“The US-Taiwan relationship is more complex and far-reaching than most people realize,” said Jeffrey Horwitz, US Department of State.What's up with Taiwan anyways and why does it even matter to the average American far away across the Pacific? First lets clarify one misconception; I found most Americans seem to confuse Taiwan with Thailand. I won't judge them, Taiwan is purposely excluded from international participation in many conferences or formally recognized by the UN. Taiwan is low on the average American's radar, although it shouldn't be. The US regularly sells helicopters, weaponry and training to Taiwan and as Mainland China has about 12,000 missiles pointed at Taiwan, the Taiwanese perception is America will come to their aid if China invades. When this misconception comes up I tell my Taiwanese friends don't bet on it. For now the US will do everything they can do avoid conflict with China, like supporting Japanese militarization and increased navy activity in the South China Sea (but that's another subject).
|Presidential candidates Eric Chu (KMT) and Tsai Ing-wen (DPP)|
President Ma turned up the drama button with his last minute announcement that he was having an historic meeting with Xi the leader of China in Singapore three weekends ago. It was extremely upsetting for most Taiwanese. Overseas Taiwanese students made a joint statement opposing the meeting. I was utterly bewildered (and I have the luxury of flying home should the situation get heated).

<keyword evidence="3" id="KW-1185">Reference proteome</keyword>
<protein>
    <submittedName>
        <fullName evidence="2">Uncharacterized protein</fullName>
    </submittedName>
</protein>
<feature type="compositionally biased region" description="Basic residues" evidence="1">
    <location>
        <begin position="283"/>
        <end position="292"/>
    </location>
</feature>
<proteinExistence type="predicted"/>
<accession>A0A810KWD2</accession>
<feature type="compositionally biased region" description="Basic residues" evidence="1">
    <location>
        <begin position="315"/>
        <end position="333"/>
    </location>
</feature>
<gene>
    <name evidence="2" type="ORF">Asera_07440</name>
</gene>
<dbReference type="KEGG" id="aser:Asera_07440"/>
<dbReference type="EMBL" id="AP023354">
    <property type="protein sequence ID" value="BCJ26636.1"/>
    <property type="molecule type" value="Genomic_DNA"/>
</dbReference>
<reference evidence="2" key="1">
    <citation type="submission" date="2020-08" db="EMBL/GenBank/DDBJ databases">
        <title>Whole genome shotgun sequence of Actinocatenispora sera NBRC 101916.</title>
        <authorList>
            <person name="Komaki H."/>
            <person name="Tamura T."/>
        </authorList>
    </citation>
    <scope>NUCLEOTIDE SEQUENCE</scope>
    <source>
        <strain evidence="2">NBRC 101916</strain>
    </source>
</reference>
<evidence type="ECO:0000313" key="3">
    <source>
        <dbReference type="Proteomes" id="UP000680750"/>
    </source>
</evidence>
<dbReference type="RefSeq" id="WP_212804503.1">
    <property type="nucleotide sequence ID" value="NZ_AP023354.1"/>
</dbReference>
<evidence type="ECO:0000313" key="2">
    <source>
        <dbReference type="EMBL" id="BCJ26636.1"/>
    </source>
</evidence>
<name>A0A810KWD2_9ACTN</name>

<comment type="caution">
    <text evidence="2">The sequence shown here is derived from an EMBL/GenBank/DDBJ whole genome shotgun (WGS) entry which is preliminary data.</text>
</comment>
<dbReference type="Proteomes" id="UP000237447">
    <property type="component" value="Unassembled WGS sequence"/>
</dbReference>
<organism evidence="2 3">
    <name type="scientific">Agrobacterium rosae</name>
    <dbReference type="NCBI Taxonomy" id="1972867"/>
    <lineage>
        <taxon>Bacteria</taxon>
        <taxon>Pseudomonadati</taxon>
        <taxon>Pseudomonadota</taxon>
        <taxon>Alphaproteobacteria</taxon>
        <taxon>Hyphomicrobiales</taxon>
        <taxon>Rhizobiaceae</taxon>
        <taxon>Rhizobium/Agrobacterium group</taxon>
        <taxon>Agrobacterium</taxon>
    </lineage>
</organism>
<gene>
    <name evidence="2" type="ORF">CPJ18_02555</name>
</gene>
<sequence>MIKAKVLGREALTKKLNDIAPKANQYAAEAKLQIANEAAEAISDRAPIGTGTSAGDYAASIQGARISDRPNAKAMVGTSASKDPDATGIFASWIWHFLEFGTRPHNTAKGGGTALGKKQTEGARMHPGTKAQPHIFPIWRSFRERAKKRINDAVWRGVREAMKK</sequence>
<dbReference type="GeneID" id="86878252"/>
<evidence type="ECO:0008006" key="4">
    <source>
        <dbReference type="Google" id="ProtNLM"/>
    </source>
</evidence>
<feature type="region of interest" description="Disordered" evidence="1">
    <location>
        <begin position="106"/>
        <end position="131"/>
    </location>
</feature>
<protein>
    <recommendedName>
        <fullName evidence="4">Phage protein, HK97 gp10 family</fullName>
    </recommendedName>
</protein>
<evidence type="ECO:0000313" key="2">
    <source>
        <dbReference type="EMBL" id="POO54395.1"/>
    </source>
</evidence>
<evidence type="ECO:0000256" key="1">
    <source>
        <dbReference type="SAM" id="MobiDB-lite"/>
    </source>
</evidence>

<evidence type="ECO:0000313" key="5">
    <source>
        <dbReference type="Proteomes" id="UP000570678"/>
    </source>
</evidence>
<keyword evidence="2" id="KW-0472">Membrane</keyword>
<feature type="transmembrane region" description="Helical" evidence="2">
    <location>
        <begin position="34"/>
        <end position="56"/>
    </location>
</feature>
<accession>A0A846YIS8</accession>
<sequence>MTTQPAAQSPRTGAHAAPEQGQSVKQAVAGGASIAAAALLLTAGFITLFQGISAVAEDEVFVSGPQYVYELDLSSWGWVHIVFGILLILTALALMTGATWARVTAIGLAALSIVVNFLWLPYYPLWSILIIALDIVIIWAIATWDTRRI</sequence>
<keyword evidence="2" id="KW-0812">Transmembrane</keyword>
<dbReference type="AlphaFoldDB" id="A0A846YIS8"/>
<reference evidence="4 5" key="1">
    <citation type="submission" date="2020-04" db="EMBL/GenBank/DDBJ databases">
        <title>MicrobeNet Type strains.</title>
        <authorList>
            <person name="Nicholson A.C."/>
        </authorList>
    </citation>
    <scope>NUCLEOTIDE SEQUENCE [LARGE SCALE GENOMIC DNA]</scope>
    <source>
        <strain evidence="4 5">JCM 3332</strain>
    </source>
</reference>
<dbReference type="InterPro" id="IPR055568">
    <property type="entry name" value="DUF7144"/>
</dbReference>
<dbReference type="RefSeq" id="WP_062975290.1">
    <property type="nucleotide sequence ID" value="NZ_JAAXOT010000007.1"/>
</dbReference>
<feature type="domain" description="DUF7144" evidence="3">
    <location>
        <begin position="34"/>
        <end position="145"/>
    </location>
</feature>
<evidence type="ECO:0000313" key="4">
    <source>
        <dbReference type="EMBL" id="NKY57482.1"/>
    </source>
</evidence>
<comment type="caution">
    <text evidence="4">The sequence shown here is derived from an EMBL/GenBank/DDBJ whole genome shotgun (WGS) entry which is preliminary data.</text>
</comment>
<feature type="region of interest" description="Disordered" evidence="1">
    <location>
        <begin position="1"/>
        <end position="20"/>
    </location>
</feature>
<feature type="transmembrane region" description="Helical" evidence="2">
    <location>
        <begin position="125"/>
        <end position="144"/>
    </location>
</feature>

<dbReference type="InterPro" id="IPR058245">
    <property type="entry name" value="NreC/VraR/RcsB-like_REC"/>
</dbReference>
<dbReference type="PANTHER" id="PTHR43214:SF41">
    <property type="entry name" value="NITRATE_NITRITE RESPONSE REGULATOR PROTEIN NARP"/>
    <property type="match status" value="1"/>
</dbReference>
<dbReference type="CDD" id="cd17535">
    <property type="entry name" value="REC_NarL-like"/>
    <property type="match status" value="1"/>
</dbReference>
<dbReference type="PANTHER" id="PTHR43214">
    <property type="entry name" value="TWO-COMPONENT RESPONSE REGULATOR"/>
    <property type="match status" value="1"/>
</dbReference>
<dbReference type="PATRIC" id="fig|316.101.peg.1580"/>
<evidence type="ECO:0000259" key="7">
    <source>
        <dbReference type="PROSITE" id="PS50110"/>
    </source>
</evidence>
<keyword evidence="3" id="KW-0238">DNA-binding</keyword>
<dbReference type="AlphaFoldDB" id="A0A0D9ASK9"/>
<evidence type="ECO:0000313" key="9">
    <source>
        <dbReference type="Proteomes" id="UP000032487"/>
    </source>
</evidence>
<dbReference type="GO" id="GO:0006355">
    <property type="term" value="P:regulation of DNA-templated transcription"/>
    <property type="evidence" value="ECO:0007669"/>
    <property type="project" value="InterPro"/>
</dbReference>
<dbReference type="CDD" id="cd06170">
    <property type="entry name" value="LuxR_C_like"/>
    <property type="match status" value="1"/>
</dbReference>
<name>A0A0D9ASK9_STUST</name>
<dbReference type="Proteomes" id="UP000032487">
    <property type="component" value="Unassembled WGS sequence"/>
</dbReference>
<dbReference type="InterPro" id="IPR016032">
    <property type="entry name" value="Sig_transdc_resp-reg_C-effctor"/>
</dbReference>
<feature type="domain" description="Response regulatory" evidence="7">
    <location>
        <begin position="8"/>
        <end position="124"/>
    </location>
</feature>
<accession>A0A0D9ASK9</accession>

The local media had a field day; Ma apparently drank too much, but at least he held a press conference (unlike Xi) which obviously was not shown in China. Protesters in Taipei fought with police and chanted, "Ma, don't come back!" Mainland Chinese allowed their citizens to flood DPP [green] party candidate (and most likely future president) Tsai Ing-wen's Facebook page denounced the meeting, while Chinese [state] newspapers accused her of being narrow minded and selfish.
The timing couldn't be even more suspicious as Ma's [blue] KMT (Kuomintang) party lost in local elections last year as well as current polls, to the historically pro-independence DPP (Democratic Progressive Party) party.
Here is the layman's background of Taiwan's political history: Although the KMT fought the communists in 1949, their US backed leader Chiang Kai-shek was another example of a totalitarian who controlled with an iron fist and suppressed local dissent (known as the White Terror Era under martial law. Democratic reforms only happened after his death in 1975 and democracy wasn't a reality until the first direct presidential election in 1996 (which China responded to by launching some missiles). Unfortunately the last DPP president Chen Shui-bian was jailed for corruption charges which led to Ma's election. He courted mainland China hoping increased economic dependence and trade would soften their military threats and the potential of an invasion. It boosted Taiwanese business in China, increased Chinese tourism in China and attracted Chinese students to study in Taiwanese universities. But it also resulted in stagnated wages, lower economic trade with Asian partners and the perception that China is even more adamant on reunification dissipate Ma's butt kissing.